Chatzitzot (Barriers to immersion)
(1) it covers the majority of her body;
(2) she minds its presence – that is, it is a substance that she considers foreign and plans ultimately to remove.
The rabbis decreed, however, that a substance meeting only one of these conditions (either it covers the majority of her body or she minds its presence) also invalidates the immersion.
Thus, in practice, a barrier of any size is considered a chatzitzah if it is destined to be removed. Even when the woman does not mind the barrier's presence while she is immersing, if she would normally remove it at some other time (e.g., a ring that she removes only when kneading dough) it is a chatzitzah. Furthermore, if most women would be particular about an item, then it is considered a chatzitzah even for an individual who does not mind its presence.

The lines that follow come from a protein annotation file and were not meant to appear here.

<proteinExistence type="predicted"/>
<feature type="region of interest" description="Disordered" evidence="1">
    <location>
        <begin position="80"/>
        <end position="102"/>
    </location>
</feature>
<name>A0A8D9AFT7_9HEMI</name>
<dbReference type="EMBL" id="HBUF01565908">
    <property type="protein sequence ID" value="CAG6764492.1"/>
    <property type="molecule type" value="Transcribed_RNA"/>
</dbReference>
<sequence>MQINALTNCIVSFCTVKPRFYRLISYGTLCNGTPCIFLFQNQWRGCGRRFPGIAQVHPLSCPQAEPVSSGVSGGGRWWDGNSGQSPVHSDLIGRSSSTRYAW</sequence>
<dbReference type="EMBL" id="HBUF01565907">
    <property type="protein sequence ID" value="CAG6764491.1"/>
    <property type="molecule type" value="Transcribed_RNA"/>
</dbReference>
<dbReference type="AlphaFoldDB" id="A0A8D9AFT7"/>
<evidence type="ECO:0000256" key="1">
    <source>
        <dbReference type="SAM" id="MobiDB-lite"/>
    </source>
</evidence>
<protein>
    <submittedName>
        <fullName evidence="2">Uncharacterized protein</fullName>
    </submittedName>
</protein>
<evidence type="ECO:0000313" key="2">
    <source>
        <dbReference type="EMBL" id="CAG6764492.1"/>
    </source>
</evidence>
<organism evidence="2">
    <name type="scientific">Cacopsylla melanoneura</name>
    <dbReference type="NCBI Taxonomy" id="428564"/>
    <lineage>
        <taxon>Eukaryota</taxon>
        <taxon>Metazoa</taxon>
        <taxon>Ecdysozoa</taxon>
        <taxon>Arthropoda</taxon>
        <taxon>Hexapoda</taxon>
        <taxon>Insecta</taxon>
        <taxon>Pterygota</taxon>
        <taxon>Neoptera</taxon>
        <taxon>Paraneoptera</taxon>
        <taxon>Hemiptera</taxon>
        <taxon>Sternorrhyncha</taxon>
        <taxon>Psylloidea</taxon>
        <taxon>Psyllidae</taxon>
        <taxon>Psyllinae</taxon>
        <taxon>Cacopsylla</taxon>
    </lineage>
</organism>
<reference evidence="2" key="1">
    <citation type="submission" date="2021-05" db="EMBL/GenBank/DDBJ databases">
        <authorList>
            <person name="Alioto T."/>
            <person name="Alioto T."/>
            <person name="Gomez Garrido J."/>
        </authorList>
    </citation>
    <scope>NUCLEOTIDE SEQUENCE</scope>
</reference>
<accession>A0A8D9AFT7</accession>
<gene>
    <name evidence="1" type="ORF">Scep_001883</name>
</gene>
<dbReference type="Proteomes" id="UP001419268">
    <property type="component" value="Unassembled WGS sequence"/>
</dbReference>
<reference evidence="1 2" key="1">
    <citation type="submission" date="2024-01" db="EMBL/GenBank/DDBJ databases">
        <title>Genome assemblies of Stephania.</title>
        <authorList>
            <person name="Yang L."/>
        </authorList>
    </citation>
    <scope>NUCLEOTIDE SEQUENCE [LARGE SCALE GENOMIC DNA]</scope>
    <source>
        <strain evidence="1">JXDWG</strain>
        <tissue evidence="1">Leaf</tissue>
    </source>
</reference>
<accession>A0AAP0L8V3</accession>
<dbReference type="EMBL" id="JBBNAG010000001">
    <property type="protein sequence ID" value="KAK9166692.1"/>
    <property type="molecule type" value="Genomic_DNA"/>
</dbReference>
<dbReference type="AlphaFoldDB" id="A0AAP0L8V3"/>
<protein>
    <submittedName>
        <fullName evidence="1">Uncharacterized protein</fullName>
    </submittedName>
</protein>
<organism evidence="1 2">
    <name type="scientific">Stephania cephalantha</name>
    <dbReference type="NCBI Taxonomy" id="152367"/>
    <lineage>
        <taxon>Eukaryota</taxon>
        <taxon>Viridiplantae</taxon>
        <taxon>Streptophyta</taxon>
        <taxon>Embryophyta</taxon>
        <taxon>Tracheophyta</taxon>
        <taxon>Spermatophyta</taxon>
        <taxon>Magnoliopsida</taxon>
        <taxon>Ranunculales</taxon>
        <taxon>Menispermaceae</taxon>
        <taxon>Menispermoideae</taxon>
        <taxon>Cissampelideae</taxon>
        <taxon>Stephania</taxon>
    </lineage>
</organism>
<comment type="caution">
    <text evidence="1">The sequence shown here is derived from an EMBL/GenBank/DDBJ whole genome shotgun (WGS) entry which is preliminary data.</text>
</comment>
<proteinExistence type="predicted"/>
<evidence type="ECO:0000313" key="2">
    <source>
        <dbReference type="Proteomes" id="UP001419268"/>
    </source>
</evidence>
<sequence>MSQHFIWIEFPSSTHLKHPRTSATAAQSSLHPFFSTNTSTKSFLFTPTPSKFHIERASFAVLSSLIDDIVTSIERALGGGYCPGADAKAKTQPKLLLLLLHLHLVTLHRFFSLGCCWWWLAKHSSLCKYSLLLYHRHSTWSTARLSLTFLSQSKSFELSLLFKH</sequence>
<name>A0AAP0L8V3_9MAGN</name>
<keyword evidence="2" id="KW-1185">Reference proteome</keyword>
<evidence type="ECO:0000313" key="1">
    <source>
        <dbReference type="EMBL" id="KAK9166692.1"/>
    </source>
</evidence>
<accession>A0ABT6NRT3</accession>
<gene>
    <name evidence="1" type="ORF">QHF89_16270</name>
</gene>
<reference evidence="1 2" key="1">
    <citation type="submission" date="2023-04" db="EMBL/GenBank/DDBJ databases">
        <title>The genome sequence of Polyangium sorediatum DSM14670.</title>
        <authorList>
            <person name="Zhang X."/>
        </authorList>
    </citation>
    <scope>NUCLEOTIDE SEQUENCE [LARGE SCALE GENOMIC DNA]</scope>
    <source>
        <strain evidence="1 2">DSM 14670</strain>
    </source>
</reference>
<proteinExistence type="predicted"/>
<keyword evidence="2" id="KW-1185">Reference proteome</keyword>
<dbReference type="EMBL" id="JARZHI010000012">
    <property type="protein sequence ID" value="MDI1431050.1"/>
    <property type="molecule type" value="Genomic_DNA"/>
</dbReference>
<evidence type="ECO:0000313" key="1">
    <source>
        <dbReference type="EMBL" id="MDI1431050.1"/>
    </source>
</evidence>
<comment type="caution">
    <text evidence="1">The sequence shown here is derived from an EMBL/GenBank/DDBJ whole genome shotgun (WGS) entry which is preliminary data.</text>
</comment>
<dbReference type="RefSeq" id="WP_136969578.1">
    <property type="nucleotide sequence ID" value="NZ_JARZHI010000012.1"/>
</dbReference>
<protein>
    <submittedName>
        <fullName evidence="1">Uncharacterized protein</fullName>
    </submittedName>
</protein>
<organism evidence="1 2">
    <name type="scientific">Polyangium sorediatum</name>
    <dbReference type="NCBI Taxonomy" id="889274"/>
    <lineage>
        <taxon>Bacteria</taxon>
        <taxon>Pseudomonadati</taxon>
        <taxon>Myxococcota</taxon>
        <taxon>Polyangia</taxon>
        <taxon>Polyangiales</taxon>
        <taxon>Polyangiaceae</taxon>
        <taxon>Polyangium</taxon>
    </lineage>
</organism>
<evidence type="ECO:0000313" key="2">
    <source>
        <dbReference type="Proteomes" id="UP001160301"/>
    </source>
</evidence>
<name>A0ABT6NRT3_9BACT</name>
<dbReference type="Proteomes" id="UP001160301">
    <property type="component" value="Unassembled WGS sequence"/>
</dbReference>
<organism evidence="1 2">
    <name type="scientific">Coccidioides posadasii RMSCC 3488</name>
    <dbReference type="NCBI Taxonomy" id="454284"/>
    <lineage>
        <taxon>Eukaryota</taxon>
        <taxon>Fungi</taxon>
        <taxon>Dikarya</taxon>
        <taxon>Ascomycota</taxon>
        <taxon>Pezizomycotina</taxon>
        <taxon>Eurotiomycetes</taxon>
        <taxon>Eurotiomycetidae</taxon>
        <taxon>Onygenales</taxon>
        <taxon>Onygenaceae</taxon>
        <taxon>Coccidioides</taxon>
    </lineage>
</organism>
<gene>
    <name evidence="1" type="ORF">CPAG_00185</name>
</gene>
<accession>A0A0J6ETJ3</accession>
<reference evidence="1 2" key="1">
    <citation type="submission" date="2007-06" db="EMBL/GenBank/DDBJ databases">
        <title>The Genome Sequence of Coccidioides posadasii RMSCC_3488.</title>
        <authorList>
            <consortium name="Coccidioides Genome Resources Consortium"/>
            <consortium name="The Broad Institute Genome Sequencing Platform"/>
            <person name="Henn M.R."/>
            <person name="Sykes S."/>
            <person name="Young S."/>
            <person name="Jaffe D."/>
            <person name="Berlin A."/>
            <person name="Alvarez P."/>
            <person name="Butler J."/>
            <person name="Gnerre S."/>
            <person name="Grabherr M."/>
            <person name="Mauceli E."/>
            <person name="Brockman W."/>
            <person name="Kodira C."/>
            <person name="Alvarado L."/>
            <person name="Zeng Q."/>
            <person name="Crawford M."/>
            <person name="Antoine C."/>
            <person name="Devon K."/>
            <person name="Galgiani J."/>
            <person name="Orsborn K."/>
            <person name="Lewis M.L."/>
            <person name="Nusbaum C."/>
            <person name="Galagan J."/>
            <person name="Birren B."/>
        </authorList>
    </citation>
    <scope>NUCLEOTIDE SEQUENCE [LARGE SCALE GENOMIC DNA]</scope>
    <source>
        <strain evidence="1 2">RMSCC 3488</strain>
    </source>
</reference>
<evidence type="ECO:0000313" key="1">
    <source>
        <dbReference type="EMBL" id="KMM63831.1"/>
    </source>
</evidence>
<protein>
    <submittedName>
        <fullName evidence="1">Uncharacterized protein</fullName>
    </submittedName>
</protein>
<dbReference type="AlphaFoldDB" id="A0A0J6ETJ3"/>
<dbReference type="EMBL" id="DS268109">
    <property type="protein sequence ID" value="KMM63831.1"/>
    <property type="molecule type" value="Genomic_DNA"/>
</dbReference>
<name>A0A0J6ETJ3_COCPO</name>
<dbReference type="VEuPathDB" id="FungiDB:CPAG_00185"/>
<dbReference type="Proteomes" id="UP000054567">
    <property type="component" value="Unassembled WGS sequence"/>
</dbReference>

Every attempt should therefore be made to remove even minute amounts of foreign material before immersing. If, however, a barrier is inconvenient, difficult or impossible to remove, then a rabbi should be asked whether the item is actually a chatzitzah. Some examples are:
1. The foreign material has a medical role (e. g., stitches).
2. Its removal would be dangerous.
3. It serves a cosmetic purpose (e. g., hair color).
4. It is permanently attached to her body.
In such situations consultation is essential. A woman should never assume on her own that foreign material is inconsequential, and risk an invalid immersion, but neither should she take it for granted that it is indeed a chatzitzah, and perhaps needlessly delay immersing in the mikveh.